16.07.2013

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The United Nations has declared 2014 the International Year of Family Farming. Rightly so, says Eve Crowley, Principal Advisor for Gender, Equity and Rural Employment at the FAO, for family farmers play a key role in numerous areas of rural life. But this does not mean that they have a positive impact per se; support addressing them needs to be considered very thoroughly.

Family farming is one of the most predominant forms of agriculture world-wide, both in developing and in developed countries. The sector comprises a wide spectrum of farm sizes and types, ranging from very large land holdings in high-income economies that are easily cultivated by one or two family members with the use of labour-saving machinery and hired labour to the small holdings of a few hectares or less in low-income economies. The latter are often oriented towards subsistence with low marketable surplus. These small family farms, run by small producers are by far, the most numerous: globally, there are approximately 500 million small family farms, 280 million of which are in China and India alone (IFPRI, 2007). Thus, although family farmers and small producers are not identical groups, they share much common ground and hence face a series of similar issues.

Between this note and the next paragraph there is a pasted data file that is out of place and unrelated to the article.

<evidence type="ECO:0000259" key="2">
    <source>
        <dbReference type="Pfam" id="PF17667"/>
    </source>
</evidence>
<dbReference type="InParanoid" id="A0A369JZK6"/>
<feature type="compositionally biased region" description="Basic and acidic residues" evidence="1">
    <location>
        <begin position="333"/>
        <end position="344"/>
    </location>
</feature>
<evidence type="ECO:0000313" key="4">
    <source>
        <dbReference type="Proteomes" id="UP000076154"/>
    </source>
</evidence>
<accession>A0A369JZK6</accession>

Here, family farming is defined as a means of organising agricultural, forestry, fisheries, pastoral and aquaculture production which is managed and operated by a family and predominantly reliant on non-wage family labour, including both women’s and men’s. Indeed, family farmers produce most of the food consumed in developing countries, and use over 80 per cent of the land in Asia and Africa. Despite its prevalence, the central role that family farming plays in food security is not often discussed. While it is not the premise of this article to advocate for family farming as an alternative to commercial farming, or to shy away from acknowledging its links with poverty, it should be said that family farming can be a viable form of agriculture, provided that certain conditions are present. However, it does not take too much to realise that these conditions are in fact generally lacking, and this has triggered an important debate on the future of family farming, which will culminate in the International Year of Family Farming (IYFF) 2014, an initiative launched by the World Rural Forum (WRF) in collaboration with the government of the Philippines, facilitated by the FAO and endorsed by the UN General Assembly.

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